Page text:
August 2020 marks the centennial of women's suffrage, though the passage of the 19th Amendment in 1920 only included white women, leaving out women of color. Nearly 50 years later, Black women were finally protected under the Voting Rights Act of 1965, which outlawed literacy tests and other discriminatory policies that denied people of color the right to vote.
Now, amid a moment of racial reckoning in America, Rep. Val Demings, D-Fla., looks back at how the lived experiences of Black women to get the right to vote was a more complex reality than history books have often depicted. Demings writes that Black women must have a seat at the table for equal voting rights.
"In suffrage movements, Black women often found themselves advocating solely for the rights of white women. In racial justice organizations, they found themselves advocating solely for Black men. In neither were they the priority, and in both they were the first to be dropped or ignored in the face of headwinds," she writes. "Black women learned early on, from lived experience, that a true fight for freedom had to mean freedom for everyone."
Read on for her essay in her own words. The views and opinions expressed in this column do not necessarily reflect the views of ABC News.
One hundred years ago today, women gained the right to vote in America. Do something for me: close your eyes and picture a suffragette: the white outfit, the hat, the sash, the sign.
Now tell me: Did you picture a Black woman?
The white suffragette is the classic image, taught to many Americans in school and popular culture, but 100 years later it's important to understand the full history. We have a chance to look at the incredible accomplishments of Black women in America who carved joys and pains out of the walls built to keep them from their full freedom and potential.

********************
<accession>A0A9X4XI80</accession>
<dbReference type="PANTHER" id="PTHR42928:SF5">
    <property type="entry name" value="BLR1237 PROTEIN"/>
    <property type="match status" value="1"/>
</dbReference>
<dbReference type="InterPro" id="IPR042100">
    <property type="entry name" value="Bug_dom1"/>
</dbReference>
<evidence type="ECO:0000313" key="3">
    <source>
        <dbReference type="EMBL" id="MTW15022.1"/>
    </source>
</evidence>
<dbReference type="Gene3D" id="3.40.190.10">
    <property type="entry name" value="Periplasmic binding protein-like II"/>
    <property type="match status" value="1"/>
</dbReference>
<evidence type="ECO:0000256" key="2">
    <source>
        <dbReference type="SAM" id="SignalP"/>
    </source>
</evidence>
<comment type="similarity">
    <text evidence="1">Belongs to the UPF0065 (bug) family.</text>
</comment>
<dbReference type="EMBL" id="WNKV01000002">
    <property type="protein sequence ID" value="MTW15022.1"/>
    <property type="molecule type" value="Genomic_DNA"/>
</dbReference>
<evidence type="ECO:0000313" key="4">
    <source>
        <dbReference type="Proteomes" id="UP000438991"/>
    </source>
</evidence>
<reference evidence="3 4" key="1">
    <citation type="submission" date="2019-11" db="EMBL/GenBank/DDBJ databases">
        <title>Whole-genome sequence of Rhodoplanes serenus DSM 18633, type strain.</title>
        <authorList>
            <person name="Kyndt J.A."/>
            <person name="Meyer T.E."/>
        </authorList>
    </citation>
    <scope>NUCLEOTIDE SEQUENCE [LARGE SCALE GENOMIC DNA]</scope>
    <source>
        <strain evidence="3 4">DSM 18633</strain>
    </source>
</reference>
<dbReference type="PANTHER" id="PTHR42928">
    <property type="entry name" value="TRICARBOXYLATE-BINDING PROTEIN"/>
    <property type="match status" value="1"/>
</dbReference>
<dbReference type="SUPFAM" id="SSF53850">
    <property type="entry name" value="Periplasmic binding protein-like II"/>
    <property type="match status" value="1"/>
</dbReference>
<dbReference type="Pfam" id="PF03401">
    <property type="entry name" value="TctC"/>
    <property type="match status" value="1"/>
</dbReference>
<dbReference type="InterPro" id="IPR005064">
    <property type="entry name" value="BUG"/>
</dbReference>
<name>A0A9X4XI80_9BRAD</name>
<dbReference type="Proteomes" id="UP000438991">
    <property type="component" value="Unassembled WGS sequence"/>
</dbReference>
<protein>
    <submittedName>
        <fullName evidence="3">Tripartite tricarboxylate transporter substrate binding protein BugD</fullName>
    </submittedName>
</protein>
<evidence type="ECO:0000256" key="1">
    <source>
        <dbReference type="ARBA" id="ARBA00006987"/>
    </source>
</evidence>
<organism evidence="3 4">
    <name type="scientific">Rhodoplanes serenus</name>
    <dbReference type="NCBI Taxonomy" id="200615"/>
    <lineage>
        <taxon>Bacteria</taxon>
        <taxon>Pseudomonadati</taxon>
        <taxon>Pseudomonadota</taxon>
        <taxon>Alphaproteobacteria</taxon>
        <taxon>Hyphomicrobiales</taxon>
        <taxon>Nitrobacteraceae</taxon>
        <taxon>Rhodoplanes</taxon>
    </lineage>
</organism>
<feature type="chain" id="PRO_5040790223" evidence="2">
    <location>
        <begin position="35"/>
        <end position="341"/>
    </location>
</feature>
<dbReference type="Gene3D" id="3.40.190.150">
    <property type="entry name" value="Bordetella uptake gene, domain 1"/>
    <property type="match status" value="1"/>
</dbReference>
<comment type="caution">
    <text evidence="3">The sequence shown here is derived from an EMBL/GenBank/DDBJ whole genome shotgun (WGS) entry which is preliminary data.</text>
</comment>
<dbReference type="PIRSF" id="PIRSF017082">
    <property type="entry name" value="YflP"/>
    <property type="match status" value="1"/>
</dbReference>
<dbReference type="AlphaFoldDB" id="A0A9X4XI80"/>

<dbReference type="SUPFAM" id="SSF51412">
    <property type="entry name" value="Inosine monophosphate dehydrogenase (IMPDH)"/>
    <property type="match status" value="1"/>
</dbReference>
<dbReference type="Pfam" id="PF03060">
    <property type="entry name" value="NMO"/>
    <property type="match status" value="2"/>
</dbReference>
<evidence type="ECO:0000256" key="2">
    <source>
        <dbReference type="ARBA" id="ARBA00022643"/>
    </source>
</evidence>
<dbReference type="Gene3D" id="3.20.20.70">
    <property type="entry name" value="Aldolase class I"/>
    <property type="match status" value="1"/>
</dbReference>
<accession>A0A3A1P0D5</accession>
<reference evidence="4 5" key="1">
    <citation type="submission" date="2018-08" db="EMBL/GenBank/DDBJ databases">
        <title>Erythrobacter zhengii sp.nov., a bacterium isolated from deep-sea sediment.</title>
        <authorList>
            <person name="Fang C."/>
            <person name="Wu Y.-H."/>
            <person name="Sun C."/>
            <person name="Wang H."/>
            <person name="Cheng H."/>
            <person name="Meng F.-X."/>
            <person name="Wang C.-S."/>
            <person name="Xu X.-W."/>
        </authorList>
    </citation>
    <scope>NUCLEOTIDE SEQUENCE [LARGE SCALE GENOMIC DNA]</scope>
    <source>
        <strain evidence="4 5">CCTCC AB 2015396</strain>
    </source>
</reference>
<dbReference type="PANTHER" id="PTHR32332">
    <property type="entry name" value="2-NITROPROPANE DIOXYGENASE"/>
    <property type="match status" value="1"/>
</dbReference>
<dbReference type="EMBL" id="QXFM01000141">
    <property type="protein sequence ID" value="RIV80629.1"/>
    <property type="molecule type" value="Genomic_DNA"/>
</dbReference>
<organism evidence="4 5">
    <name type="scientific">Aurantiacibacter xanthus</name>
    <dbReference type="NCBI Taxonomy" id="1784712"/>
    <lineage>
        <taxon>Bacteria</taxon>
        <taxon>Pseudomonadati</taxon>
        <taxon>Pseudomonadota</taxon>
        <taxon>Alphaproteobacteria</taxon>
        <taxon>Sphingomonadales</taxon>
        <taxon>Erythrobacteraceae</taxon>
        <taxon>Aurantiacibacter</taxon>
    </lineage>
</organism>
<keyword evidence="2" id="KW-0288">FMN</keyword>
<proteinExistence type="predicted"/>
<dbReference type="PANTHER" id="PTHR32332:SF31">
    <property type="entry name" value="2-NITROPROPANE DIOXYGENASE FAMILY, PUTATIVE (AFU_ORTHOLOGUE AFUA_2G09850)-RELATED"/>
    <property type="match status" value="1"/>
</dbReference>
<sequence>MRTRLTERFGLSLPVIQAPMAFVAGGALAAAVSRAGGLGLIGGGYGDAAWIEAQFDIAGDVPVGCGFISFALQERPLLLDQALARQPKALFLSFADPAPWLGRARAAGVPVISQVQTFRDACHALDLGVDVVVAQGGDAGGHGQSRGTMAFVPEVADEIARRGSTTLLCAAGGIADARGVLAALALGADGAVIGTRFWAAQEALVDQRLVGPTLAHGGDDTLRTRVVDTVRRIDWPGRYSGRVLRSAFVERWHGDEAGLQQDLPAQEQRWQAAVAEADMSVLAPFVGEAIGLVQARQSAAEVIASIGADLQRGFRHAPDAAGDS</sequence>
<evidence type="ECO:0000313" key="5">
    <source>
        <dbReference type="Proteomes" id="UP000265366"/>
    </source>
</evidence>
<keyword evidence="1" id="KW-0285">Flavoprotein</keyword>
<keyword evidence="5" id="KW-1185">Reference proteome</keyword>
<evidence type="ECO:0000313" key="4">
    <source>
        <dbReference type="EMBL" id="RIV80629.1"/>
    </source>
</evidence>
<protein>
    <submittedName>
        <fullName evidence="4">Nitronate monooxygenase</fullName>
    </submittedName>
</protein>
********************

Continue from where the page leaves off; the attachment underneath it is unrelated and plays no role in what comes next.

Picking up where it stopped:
In suffrage movements, Black women often found themselves advocating solely for the rights of white women. In racial justice organizations, they found themselves advocating solely for Black men. In neither were they the priority and in both they were the first to be dropped or ignored in the face of headwinds. Black women learned early on, from lived experience, that a true fight for freedom had to mean freedom for everyone.
One hundred years later, we can easily see that the suffragette movement was strengthened enormously in the moments in which it became intersectional and weakened deeply when it did not.
Take the famous Seneca Falls Convention in 1848. No Black women were invited to participate -- yet as former enslaved American and civil rights pioneer Sojourner Truth would later say at the Women's Rights Convention in Akron, Ohio, "Ain't I a woman?"
And as civil rights leader Mary Church Terrell later pointed out, the only person initially willing to "second" a resolution at Seneca Falls demanding votes for women was the anti-slavery activist Frederick Douglass, who was the only Black person in attendance. Douglass argued that the principles behind women's empowerment and anti-slavery supported one another, saying "all good causes are mutually helpful."